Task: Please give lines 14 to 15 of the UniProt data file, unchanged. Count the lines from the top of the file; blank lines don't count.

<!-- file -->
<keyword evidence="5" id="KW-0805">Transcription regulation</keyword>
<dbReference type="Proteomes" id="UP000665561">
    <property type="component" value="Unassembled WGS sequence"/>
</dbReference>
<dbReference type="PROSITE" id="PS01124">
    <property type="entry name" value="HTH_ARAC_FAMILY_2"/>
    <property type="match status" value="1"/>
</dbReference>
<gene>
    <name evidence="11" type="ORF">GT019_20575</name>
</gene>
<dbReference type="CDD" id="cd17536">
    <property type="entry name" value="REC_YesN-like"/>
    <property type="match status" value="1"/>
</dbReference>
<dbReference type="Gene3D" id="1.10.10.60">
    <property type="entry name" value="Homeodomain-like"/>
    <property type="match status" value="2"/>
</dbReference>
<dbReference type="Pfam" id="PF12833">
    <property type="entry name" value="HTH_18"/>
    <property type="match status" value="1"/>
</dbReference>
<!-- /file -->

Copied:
    <property type="match status" value="1"/>
</dbReference>